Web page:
Abstract In the earlier classification of diseases, we had the firm decision that psychopathology can be divided into two main groups: Neurosis and Psychosis. But we are quite convinced that there are blur areas in between that can perfectly be defined as “partialsegmental psychosis”.
The classical psychopathology, divides the psychiatric problems in two broad parts: In Psychosis and nonpsychosis. The main concern is, whether the person has the sense of reality or not. However, it looks that especially the non-psychotic cases, are not always as clear as we believe. And, this is why in the DSM or other equivalent systems, like in ICD and similar, the classifications are continuously revised and, the consensus about the diagnostic criteria are updated. For instance, the narcissist behaviors, obsessions, compulsions, phobias, panic reactions, egocentrism, paranoid thoughts, egoistic attitudes and many others, can coexist with each other’s or, manifest themselves quasi singularly as well, or, even they dominantly stay at the center, can be constellated by other secondary, tertiary traits. On the other hand, we can list all those symptoms or behaviors and many others, under some of the personality disorders, or, neurosis in general too. In fact, “most individuals diagnosed with one personality disorder, meet criteria for at least one other personality disorder” (Bateman, A. W. 2015). Moreover, in most of the cases, probably their diagnosis depends on the clinical training of the specialist or, on the current scientific paradigm. Some of the subjects are well aware of their situation. By a cooperation with the clinician, they gain benefit from the treatment. It is clear we have to consider these ones as “non-psychotic” subjects. Some other patients instead, despite their will, are “treatment resistant” and do not improve at all. Nevertheless, they, at least recognize that their stigmas are some form of psychological problems from which they should get rid of.
These subjects also, are not psychotics. However, it seems that, it is not always easy to diagnose as “non-psychotics”, every “treatment resistant” subject. At least, the reason of resistance is not clearly identifiable. In fact, there are groups that do not ameliorate their condition; in a research it was found that “those with concomitant obsessive-compulsive disorder and schizotypal personality disorder had an extremely high rate of treatment failure” (Jenike, M. A. at al. 1986). In a retrospective study of papers, studying predictive factors of behavior therapy outcomes, even the most predictive variables were not associated with the outcomes (Steketee, G. & Shapiro, L. J. 1995). Yet another research concluded that, among child abusers who had antisocial personality disorder, % 40 of the patients didn’t complete their psychotherapy and, this non-completion, could be predicted by their psychological and demographic variables (Larochelle, S. at al. 2010). It is reported that despite efforts, between the % 40 - % 60 of obsessivecompulsive patients are treatment resistant (Goodman, W.K. at al. 2017). In another report, it is underlined that “the evidence base for the effective treatment of personality disorders is insufficient” (Bateman, A.W. at al. 2015). Weck said that treatment failure in cognitivebehavioral therapy is a common phenomenon but we have little knowledge about the reasons (Weck, F. at al. 2015). In a pharmacological study, researchers concluded that; “Until now, little information exists about pharmacological strategies to follow in the treatment of panic disorder (PD) patients with unsatisfactory response to first line medications” (Cirillo, P. & Freire, R. C. R. (2016). According Payne, L. A. at al., Cognitive Behavioral Therapy combined with pharmacotherapy is useful for the treatment of panic disordered patients with combined or not combined agoraphobia. Nevertheless, we do not know why, the non-responding patients do not respond to the therapies (Payne, L. A. at al. 2016). The same is valid even if we approach biologically to the treatment of resistant obsessives (Goodman, W. K. at al. 2017). Therefore, by recapitulating them all, we can conclude that, there is an “obfuscated” segment, in at least some of the research results.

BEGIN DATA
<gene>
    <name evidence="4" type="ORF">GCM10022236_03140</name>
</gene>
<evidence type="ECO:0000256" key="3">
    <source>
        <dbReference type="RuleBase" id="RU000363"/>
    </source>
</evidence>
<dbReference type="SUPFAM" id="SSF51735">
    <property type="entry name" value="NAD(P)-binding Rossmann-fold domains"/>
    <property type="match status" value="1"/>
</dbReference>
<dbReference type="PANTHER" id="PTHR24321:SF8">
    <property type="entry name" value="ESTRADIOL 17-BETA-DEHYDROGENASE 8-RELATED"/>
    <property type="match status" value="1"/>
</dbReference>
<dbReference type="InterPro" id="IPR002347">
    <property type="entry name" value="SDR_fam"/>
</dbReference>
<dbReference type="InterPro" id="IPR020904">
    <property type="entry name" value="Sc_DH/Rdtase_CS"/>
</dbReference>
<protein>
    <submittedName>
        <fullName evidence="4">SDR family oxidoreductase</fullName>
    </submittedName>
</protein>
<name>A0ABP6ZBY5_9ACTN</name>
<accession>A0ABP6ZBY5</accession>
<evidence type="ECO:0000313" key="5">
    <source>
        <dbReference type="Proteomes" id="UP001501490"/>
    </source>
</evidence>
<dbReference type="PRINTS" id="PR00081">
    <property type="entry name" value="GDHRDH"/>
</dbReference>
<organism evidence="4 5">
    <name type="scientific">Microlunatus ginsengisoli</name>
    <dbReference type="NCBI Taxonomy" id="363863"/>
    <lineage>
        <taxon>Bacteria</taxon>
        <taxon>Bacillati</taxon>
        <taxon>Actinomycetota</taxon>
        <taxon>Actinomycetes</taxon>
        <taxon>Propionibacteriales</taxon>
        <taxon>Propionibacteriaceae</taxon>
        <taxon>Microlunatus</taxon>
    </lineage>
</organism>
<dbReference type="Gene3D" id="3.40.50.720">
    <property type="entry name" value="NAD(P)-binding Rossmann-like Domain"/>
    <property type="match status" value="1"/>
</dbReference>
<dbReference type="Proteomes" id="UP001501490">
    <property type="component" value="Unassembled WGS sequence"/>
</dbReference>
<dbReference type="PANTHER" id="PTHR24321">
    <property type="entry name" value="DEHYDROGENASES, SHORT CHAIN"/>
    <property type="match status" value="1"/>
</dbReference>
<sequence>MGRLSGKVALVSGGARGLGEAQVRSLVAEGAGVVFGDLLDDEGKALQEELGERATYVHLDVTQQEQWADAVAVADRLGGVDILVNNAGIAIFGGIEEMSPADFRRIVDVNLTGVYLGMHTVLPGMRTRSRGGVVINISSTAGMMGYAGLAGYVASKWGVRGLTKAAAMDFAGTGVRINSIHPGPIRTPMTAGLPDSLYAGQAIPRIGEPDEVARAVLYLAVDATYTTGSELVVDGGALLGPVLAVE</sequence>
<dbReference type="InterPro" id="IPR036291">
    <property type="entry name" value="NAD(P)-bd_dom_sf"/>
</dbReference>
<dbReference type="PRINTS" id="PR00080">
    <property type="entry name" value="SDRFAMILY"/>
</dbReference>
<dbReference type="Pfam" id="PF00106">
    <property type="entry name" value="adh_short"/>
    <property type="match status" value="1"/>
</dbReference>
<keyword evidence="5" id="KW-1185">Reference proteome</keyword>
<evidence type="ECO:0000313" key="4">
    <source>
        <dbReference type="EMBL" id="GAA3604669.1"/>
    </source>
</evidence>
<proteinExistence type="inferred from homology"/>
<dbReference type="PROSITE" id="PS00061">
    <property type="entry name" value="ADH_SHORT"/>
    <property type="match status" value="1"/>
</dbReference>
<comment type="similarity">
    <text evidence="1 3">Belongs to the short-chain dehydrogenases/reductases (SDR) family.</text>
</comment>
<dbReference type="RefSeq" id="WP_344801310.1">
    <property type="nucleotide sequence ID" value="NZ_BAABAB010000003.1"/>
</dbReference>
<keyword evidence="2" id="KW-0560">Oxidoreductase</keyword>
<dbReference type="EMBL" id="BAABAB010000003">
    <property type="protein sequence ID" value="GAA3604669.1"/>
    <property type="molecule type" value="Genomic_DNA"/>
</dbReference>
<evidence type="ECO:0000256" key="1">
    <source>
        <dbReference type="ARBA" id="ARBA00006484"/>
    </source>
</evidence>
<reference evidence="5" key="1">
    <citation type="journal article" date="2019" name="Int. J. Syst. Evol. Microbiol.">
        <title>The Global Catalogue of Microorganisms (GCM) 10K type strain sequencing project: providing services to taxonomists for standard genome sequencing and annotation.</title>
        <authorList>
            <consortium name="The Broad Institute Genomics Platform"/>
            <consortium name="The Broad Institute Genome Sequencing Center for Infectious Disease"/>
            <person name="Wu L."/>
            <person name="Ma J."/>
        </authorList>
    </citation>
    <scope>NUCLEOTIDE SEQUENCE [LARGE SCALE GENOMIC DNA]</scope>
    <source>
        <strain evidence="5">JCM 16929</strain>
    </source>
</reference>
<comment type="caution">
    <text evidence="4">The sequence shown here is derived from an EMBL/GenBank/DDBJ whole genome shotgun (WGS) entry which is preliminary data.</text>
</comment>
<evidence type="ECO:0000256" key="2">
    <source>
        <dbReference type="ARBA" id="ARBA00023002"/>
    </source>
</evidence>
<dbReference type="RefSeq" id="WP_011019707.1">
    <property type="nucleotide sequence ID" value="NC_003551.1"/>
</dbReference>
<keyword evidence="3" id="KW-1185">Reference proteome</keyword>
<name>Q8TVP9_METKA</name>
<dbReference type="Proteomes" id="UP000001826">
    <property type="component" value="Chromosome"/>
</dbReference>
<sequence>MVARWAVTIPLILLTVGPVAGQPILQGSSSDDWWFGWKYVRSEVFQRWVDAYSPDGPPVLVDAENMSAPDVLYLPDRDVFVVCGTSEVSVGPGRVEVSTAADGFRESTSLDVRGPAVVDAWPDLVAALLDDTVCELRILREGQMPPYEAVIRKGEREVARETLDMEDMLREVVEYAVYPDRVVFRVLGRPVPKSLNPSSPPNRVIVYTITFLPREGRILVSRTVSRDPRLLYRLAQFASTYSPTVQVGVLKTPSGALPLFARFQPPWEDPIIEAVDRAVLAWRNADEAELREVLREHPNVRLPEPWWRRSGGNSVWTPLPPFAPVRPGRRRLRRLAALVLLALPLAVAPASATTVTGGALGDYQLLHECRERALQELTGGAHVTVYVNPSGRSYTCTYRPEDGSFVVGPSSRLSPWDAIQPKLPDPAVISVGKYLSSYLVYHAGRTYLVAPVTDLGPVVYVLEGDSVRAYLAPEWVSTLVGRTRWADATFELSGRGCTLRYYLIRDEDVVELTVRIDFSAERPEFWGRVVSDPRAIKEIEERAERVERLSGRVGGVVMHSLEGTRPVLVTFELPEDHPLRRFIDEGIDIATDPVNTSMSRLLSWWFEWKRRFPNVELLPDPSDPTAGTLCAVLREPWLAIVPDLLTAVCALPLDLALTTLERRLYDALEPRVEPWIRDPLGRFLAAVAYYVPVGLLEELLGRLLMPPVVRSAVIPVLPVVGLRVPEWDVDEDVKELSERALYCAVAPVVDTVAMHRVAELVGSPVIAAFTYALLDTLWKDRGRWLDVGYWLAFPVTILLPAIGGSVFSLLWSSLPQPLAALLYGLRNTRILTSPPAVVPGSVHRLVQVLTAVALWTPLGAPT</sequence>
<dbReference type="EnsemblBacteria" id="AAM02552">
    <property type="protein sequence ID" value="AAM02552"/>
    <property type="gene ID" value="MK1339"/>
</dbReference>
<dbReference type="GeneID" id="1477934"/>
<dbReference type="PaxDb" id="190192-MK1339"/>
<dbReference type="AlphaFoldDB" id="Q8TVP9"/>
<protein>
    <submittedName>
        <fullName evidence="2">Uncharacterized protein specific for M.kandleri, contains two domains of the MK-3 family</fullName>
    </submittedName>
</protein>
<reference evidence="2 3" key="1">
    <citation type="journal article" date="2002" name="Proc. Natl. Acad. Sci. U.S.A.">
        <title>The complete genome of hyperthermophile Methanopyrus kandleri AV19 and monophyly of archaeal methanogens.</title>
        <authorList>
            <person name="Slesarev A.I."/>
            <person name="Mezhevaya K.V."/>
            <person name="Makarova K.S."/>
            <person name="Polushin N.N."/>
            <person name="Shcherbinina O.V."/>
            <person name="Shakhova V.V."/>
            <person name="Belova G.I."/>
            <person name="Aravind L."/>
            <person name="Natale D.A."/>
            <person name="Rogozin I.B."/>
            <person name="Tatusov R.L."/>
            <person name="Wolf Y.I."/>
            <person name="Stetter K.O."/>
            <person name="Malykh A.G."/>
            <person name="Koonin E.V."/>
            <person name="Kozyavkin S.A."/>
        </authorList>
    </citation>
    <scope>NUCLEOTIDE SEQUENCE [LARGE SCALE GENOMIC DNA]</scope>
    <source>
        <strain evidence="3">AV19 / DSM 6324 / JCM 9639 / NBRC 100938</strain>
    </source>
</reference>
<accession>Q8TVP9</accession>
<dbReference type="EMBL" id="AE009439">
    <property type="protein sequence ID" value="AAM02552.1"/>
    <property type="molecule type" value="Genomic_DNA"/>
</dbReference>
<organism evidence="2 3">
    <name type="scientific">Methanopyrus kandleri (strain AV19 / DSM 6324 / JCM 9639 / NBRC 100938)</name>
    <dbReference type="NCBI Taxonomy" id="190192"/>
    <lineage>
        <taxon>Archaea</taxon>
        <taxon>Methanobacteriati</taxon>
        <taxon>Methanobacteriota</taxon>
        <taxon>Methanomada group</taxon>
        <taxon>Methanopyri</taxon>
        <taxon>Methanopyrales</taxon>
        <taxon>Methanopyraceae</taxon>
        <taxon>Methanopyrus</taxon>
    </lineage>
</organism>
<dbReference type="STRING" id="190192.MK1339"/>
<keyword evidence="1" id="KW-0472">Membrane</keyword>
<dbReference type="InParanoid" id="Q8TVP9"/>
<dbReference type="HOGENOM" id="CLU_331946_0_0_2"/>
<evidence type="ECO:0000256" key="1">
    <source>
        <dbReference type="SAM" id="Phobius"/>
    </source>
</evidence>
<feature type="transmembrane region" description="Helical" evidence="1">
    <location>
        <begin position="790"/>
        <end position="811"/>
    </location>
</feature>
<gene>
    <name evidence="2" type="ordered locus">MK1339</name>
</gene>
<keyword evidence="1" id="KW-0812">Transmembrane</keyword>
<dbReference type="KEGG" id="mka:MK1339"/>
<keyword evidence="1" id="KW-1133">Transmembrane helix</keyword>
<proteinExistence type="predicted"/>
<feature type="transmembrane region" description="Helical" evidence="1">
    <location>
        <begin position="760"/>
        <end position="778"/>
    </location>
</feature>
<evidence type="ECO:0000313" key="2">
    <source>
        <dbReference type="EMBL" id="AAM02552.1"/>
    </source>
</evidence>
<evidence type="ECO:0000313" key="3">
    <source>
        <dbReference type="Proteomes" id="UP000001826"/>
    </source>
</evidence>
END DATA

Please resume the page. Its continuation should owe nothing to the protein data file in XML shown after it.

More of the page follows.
Moreover, perhaps it depends on the fact that, the patients are probably psychotics”. On the other hand, “there are those who are out of our sight and reach, and, are not at all in contact with professionals (In fact the researches are made on, patients coming to look for a cure, to day care centers, correction houses, reformatories and similar.). It is highly probable that most of them do not gain awareness about their problem. Moreover, not only, but even if some of them “suspect” about some eventual problem, frankly, are “decisively convinced that, that problem doesn’t belong to them”. For according them, that problem is obviously existing “because of the others” and not “because of themselves” (Tyrer, P. at al. 2015). In these “unreachable clinical cases”, what should we have to think? Do we have to simply evaluate them as “non- psychotics”, just because “they are able to cope with the rest of their life?” Probably not. In this present manuscript, we will try to propose a “new psychopathological classification” about the abovementioned subjects in the last two paragraphs.